Low fees won’t turn intrinsically bad investments into profitable ones, of course, but they make a big difference. . . .

Mutual fund commissions, also known as sales loads, are a big drag on performance. They are often difficult to justify if an adviser is truly working in an investor’s best interest. . . .

With fees included, the average actively managed fund in each of 29 asset categories — from those that invest in various sizes and styles of stocks to those that hold fixed-income instruments like government or municipal bonds — underperformed its benchmark over the decade through December. In other words, index funds outperformed the average actively managed fund in every single category. . . .

What was striking, though, was that in some categories, fees were responsible for the actively managed funds’ mediocrity. This was true for large-cap value stock funds and international small-cap stock funds, as well as for global, general municipal, California municipal and New York municipal fixed-income funds. The average fund in these categories actually beat its benchmark when the impact of fees was removed from fund returns.

In other words, over the long run, the odds that a talented manager will beat an index fund improve when fees are low — though those odds are still quite low, and a low-cost index fund remains a safer bet. . . .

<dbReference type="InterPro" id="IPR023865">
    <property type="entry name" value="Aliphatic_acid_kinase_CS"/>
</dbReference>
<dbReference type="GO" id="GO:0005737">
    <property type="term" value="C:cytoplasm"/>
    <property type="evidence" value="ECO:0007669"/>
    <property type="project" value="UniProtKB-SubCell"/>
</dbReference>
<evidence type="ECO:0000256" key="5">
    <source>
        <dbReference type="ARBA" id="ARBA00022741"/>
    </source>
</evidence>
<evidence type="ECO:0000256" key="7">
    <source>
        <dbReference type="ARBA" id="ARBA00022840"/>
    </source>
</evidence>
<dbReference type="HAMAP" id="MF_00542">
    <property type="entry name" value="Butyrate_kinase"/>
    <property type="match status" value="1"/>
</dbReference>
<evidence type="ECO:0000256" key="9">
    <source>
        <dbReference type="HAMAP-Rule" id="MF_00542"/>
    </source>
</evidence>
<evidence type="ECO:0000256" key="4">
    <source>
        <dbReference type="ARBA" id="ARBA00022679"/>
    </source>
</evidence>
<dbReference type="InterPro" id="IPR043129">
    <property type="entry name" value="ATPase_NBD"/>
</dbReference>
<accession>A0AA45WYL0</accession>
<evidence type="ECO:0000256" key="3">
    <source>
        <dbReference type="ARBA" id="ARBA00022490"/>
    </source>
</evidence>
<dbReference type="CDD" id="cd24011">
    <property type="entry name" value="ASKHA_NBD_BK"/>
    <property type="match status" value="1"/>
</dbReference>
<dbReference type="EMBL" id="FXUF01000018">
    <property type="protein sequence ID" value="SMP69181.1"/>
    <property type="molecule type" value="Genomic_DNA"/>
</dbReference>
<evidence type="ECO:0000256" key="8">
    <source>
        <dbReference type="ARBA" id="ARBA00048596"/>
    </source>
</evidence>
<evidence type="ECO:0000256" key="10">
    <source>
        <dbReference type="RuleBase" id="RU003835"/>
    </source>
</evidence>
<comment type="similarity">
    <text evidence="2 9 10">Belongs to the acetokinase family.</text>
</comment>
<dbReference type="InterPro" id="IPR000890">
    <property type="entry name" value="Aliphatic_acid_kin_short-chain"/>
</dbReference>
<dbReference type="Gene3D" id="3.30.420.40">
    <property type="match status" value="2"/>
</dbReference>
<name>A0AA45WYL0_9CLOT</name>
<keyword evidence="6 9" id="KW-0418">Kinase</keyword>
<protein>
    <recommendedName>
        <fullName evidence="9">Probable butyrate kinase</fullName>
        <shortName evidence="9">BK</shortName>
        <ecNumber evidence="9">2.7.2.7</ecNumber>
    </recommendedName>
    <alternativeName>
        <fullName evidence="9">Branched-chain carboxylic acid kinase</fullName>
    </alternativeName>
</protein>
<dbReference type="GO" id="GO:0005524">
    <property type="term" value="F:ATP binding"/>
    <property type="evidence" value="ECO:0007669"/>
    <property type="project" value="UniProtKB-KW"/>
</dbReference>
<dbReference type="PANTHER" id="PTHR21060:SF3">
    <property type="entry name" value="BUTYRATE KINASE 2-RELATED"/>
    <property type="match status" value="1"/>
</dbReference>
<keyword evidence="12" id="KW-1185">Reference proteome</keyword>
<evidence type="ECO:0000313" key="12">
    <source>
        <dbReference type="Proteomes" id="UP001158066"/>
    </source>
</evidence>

What is a reasonable benchmark for fees? Note that according to Morningstar, the median expense ratio for actively managed mutual funds is 1.2 percent. For index funds it is about 0.5 percent. The data suggests that, for the most part, the less you pay the better off you will be....

Investors who believe they have found honest and skillful advisers may still want to understand all of this. Not everyone truly has your best interest at heart."

Summing Up

Front end commissions are often as much as an immediate 7% when purchasing an actively managed mutual fund.

And funds advertised as 'no load' and 'no commission' funds usually charge .25% annually in the form of a hidden '12B-1' advertising fee as well as another ~.5% to ~1% annually for managing the fund. And to top it all off, the 'fund' also pays brokerage commissions to make trades, and which fees are embedded and undisclosed as part of the cost of the individual securities purchased in the fund from time to time.

Add all these fees together and the difference at retirement time is likely to be a huge shortfall from what easily could and should have been the far more profitable outcome.

So here's the deal: get a good low cost and fiduciary acting adviser and keep the earnings and growth of the assets over time for yourself instead of giving them to those selling and managing active mutual funds.